Preposterously, against this backdrop, fans or even neutral observers of the sport develop the unshakeable belief that teams and players will do what they expect. That because success — or failure — happened yesterday, it will happen again today. People seek to impose order on an almost entirely irrational world, and become sincerely shocked when irrationality prevails, even if they understand irrationality exists, even if they understand that irrationality is the charm of baseball, that it is so much of the reason, in combination with its joyful athleticism, that they fell in love with the sport in the first place.
People on the sidelines, even those who completely comprehend the finest points of the game and how difficult it is and how much it depends on movements executed with a centimeter of their lives, will even go as far as to assign character judgments to those who succeed or fail. And yes, character can play a role in one’s ability to rise above the challenge or fall beneath it, but ultimately, the sheer difficulty of the task proves more relevant than any personal trait. After all, what happens when two persons of equal character meet at the apex of battle. Is the loser of any one battle inherently a fraud? Of course not. Moreover, is the loser of 10 battles not a candidate to absorb the wounds of defeat and rise above them? Isn’t that a cornerstone of our mythology?
Many times, I’ve been called an optimist, because I have the audacity to argue that failure does not necessarily breed failure. But I will go to the mattresses arguing that I’m a realist, because anyone who opens their eyes can see how often that failure is the incubator of success. Moreover, it’s clear that success itself can be fleeting, that it can be cyclical, and any extended run of conquest is perhaps life’s greatest surprise, and certainly life’s greatest gift, no matter what values you bring to the table. I believe in potential wherever I can find it, but you have never seen me, and you will never see me, predict ultimate glory for anybody or any team, no matter high they have been flying. It can all end like a car crash.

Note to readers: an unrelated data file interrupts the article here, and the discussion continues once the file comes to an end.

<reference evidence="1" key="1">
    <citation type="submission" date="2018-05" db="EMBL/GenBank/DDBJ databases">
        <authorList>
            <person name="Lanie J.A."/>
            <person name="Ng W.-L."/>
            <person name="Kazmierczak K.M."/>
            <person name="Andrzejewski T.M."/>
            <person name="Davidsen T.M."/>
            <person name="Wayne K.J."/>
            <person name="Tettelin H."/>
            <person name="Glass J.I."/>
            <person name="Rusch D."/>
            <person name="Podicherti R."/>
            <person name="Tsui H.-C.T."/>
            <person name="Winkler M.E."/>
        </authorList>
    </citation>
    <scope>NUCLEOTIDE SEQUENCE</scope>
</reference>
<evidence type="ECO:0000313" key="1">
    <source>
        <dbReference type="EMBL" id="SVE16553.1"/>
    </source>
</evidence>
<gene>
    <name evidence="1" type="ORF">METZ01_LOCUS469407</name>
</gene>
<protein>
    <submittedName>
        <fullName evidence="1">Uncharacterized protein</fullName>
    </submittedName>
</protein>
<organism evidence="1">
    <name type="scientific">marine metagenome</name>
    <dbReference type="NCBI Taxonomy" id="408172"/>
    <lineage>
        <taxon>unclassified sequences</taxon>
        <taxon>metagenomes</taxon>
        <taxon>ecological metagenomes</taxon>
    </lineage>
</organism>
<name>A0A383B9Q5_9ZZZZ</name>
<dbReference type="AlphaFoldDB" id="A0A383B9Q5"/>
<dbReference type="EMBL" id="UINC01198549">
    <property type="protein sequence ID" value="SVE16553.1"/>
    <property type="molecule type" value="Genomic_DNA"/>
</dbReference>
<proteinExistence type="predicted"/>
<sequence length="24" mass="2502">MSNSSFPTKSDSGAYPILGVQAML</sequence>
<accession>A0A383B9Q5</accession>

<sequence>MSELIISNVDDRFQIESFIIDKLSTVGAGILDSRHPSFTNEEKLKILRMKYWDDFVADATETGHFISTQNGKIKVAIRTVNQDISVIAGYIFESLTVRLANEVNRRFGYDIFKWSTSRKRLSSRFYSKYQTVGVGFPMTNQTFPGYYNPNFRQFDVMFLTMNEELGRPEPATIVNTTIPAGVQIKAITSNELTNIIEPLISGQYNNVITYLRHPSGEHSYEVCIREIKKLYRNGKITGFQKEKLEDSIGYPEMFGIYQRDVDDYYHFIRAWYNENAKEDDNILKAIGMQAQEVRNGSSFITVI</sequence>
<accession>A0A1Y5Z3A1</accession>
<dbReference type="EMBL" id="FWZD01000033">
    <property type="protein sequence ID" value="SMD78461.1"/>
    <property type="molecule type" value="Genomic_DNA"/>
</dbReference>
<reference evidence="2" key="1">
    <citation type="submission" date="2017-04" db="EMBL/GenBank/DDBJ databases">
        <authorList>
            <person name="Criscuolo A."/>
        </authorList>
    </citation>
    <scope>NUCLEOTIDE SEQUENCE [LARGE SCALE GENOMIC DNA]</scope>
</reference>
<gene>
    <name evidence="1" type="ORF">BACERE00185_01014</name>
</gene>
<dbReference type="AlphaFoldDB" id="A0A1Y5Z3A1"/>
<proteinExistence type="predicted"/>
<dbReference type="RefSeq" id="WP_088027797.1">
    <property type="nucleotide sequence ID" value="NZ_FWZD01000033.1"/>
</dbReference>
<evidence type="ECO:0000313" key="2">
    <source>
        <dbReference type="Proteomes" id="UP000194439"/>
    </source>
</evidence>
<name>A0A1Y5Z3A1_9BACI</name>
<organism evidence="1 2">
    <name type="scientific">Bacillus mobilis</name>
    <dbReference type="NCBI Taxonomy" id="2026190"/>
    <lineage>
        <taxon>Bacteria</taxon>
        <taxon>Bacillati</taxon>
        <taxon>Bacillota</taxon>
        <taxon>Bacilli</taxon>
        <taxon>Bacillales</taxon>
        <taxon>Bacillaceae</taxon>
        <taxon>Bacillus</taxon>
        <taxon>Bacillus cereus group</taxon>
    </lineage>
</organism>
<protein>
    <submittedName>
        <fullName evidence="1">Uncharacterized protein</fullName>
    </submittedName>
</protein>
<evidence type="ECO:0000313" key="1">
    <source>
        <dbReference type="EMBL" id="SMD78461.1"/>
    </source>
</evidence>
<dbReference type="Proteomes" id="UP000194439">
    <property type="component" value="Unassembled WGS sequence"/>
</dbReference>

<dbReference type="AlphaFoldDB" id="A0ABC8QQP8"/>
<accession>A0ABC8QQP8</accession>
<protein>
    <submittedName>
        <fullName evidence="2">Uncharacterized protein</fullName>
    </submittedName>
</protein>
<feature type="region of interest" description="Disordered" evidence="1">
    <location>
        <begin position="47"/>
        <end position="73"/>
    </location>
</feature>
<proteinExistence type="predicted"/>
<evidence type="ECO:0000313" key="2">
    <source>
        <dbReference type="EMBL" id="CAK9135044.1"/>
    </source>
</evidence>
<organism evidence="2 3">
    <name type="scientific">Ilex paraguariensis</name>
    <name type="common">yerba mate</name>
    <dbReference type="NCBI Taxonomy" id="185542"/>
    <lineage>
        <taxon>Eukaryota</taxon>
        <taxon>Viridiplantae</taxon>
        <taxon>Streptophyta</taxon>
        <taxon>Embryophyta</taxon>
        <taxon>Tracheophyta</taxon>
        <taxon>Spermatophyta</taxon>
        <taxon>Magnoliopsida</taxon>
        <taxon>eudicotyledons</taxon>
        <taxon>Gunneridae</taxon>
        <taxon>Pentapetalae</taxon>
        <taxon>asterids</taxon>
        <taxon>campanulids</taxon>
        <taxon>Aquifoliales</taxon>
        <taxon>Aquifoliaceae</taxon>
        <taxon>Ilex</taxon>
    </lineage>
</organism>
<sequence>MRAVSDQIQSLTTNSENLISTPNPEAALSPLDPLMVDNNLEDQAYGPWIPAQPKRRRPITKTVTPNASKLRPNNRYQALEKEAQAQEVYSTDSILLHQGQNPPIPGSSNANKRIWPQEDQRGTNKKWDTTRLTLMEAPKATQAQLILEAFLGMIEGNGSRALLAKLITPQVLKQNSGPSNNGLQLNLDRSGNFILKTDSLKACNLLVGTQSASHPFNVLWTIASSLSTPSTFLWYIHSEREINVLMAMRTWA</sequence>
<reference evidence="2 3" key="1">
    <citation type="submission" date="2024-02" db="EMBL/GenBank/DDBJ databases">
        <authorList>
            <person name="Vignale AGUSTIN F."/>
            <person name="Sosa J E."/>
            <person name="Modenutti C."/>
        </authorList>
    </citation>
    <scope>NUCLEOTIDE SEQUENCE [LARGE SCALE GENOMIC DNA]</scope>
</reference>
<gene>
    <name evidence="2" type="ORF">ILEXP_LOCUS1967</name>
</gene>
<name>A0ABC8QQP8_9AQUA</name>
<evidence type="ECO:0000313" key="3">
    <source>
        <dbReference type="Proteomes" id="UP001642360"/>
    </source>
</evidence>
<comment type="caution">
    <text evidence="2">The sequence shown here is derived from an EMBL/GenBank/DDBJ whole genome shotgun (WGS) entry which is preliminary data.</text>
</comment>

And so I find myself utterly perplexed by those who make declarations of finality about future outcomes — not perplexed by the desire to make them, because that desire itself is human, but at the certainty with which they are made. Finding trends and interpreting them as hints at potential outcomes is one thing. I’m not suggesting that a fan of the Baltimore Orioles shouldn’t have lost faith in 2018 faster than a fan of the Boston Red Sox. But in the places where the fight is truly heated, you don’t know. You can’t know. Not in a sport where an extra twitch of the finger or an infinitesimal surge of adrenaline can change the outcome of a pitch, a swing, and an entire season. Magic is as good an explanation as any for what makes good things happen this week after bad things happened last week, but magic is not something that you can possess. At best, you just hope it finds you.
Hope springs eternal … and then falls into our collective ignorance. Make your wish list, invest your faith, dream your dreams, even perform your analysis and dictate your strategies. I’m a huge believer in every bit of it. But we are all passengers, and we don’t know — we will never know — where this ride is headed until it arrives.